Wednesday, January 18, 2006

DN: Remembering Eugene McCarthy (Tom Hayden & Albert Eisele) and Hugh Thompson (Lawrence Colburn): James Boyce, John Nichols, National Lawyers Guild

Democracy Now: Remembering Eugene McCarthy (Tom Hayden & Albert Eisele ) and Hugh Thompson (Lawrence Colburn); James Boyce, John Nichols, NY Review of Books, National Lawyers Guild

(The original title of this entry is in bold print above. It's disappeared. Thanks to Pru for noticing that and thanks to her for having a copy of it and forwarding it.)

US Refuses to Apologize For CIA Bombing in Pakistan
In other news, the US government has refused to express regret over last week's CIA bombing in Pakistan. The attack killed a reported 17 people, including women and children. The U.S. has said little about the bombing but it is believed to have been carried out by a CIA Predator drone. On Tuesday, State Department spokesperson Sean McCormack told reporters only: "The United States clearly values innocent human life. And that is why we're fighting the war on terror." Meanwhile, Pakistani officials said Tuesday the strike had killed up to 5 suspected militants.

Swiss Senator Says Evidence Confirms CIA Renditions in Europe
In Europe, a Swiss Senator has said there is no longer any question that the CIA undertook in illegal activities in Europe by secretly transporting and jailing suspected terrorists. The official -- Dick Marty -- is heading up a European investigation into allegations that the CIA operated secret prisons in Poland and Romania. He also said blame has to be placed on all European nations who have helped the U.S. carry out its covert operations.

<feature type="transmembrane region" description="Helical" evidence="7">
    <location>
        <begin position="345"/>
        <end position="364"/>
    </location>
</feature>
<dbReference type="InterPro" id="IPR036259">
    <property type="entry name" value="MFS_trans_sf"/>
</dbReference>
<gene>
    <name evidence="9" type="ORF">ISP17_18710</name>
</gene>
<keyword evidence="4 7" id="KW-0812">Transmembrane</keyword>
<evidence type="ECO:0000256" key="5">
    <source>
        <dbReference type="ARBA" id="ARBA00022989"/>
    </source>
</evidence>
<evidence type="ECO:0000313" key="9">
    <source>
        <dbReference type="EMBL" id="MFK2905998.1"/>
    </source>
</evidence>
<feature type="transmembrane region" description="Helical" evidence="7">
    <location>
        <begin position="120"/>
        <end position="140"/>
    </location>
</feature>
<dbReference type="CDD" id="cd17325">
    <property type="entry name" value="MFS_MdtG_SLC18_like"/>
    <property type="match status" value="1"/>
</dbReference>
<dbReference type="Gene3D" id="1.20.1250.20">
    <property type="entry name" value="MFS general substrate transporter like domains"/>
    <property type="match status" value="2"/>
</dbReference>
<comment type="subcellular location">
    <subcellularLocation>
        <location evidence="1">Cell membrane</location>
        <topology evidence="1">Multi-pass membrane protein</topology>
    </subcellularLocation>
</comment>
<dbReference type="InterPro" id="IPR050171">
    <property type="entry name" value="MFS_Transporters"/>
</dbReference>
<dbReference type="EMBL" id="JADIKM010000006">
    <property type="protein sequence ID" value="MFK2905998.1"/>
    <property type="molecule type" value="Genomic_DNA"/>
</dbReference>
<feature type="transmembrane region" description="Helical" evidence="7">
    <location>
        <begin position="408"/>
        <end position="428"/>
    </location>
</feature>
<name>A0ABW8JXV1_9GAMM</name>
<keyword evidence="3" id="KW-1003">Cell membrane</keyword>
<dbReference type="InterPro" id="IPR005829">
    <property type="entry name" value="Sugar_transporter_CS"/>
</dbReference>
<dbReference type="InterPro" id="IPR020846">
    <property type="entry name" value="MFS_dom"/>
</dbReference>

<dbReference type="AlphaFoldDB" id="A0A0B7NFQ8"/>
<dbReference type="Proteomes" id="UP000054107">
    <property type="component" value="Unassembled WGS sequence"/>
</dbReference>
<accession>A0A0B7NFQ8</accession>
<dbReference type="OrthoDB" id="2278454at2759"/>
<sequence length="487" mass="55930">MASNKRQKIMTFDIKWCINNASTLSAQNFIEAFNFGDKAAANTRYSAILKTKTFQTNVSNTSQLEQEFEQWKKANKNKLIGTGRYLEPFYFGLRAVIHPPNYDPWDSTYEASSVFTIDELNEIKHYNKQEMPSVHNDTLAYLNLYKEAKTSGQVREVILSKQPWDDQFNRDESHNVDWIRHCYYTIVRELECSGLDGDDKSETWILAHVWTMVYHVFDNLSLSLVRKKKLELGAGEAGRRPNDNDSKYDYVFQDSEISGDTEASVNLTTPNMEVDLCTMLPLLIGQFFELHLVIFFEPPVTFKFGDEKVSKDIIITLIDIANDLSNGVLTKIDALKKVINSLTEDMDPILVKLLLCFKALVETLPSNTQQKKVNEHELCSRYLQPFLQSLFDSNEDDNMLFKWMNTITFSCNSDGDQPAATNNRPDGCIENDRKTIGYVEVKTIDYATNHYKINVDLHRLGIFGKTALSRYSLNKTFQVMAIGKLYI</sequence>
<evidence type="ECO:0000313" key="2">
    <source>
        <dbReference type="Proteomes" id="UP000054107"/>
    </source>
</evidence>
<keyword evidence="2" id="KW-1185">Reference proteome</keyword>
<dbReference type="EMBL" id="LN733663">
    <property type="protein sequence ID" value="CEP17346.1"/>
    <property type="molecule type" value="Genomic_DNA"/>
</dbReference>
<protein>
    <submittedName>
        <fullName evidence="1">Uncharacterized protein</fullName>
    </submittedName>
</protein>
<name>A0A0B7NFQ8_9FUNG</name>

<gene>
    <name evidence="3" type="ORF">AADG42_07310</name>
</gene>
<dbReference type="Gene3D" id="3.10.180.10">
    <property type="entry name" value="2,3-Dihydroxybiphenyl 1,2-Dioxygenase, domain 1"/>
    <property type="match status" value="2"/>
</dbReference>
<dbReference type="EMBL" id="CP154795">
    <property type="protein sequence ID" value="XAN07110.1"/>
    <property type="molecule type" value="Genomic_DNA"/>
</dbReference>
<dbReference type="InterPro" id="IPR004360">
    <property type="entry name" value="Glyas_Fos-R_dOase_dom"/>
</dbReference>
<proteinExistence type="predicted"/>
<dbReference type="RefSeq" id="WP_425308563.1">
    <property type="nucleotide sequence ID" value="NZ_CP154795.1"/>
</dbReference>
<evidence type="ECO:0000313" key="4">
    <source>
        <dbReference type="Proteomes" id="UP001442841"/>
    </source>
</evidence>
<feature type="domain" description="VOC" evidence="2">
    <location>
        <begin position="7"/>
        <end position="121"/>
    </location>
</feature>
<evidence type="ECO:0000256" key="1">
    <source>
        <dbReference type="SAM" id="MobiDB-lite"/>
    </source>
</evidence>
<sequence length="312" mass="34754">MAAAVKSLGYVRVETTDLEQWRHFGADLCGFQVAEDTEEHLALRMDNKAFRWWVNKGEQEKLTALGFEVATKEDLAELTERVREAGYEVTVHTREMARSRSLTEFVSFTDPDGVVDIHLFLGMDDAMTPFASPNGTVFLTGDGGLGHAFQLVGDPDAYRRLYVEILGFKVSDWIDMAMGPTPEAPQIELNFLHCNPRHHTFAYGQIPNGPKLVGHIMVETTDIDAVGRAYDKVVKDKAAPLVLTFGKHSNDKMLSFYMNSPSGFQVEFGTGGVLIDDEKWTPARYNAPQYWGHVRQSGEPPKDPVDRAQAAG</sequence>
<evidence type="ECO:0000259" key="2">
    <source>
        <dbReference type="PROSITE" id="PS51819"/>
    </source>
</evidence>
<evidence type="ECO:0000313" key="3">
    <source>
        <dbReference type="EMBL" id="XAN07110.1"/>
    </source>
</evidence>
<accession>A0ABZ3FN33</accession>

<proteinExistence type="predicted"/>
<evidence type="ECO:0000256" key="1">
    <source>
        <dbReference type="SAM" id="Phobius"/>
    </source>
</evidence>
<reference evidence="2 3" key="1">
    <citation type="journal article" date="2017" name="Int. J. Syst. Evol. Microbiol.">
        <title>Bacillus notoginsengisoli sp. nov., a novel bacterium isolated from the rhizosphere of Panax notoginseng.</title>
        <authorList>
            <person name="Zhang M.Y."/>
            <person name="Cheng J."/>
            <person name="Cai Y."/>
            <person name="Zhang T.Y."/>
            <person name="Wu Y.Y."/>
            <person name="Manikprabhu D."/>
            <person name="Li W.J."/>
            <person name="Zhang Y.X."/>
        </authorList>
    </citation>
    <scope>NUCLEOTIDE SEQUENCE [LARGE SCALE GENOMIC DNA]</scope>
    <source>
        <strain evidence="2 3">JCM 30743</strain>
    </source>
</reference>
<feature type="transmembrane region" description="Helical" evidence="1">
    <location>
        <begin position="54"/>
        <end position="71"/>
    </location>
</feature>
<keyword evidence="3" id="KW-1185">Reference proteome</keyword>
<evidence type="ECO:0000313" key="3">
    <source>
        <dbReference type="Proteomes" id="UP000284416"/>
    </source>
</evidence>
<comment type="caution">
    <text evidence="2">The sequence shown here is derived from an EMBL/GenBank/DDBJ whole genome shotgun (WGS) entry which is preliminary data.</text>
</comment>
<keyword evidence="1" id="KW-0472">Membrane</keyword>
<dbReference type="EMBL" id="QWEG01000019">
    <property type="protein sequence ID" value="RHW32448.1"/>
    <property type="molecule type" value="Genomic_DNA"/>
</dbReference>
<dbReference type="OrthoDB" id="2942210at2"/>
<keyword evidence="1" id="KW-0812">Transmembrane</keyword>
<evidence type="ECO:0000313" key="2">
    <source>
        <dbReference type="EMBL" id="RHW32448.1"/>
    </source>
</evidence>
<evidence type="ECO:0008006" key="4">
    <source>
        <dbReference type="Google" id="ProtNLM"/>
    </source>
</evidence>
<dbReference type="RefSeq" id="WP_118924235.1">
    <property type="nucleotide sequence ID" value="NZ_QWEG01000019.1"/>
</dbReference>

Swiss Senator Dick Marty : "I'd like it to be clear that the problem does not only concern Rumania and Poland. It would be too simple to criminalize these two countries. I think it's to whole of Europe that accepted to keep quiet, because if it's true that something happened in Rumania and Poland, something also happened in many other countries, and many of them were certainly aware of what was going on. And to me, in such a situation, knowing and keeping quiet is as bad as tolerating that such activities be led on its territory." Last week a Swiss newspaper published the text of an intercepted Egyptian memo about U.S. interrogation centers in Eastern Europe and the Balkans. The memo had been faxed from the Egyptian foreign ministry to the Egyptian embassy in London. But it had been intercepted by the Swiss secret service and then leaked to the press.

White House Refuses To Reveal Details of Abramoff Meetings
In Washington, the Bush administration is refusing to reveal details of its meetings with scandal-plagued lobbyist Jack Abramoff. On Tuesday, White House spokesperson Scott McClellan acknowledged Abramoff had "a few staff-level meetings" with White House officials. But he would not say with whom Abramoff met, which interests he was representing or how he got access to the White House, telling reporters: "We are not going to engage in a fishing expedition." Abramoff pleaded guilty earlier this month to conspiracy, mail fraud and tax evasion as part of a corruption scandal that has implicated several Republican lawmakers and their aides.

The above three items are from today's Democracy Now! Headlines and were selected by Charlie, Julia and Brendan. Democracy Now! ("always informing you," as Marcia says):

Headlines for January 18, 2006
- Captors of US Journalist Give 72 Hour Deadline in Iraq
- 22 Dead in 3rd Afghanistan Suicide Bombing in 2 Days
- US Refuses to Apologize For CIA Bombing in Pakistan
- 10,000 Demonstrate Against US in Lebanon
- Fighting Kills 2 Jordanian Troops with UN in Haiti
- Supreme Court Rules in Favor of Oregon Suicide Law
- Bush Intelligence Assessment Called Niger Claim "Unlikely"
- White House Refuses To Reveal Details of Abramoff Meetings
- Former Marine Jailed For Avoiding Vietnam Service

Los Titulares de Hoy: Democracy Now!'s daily news summary translated into Spanish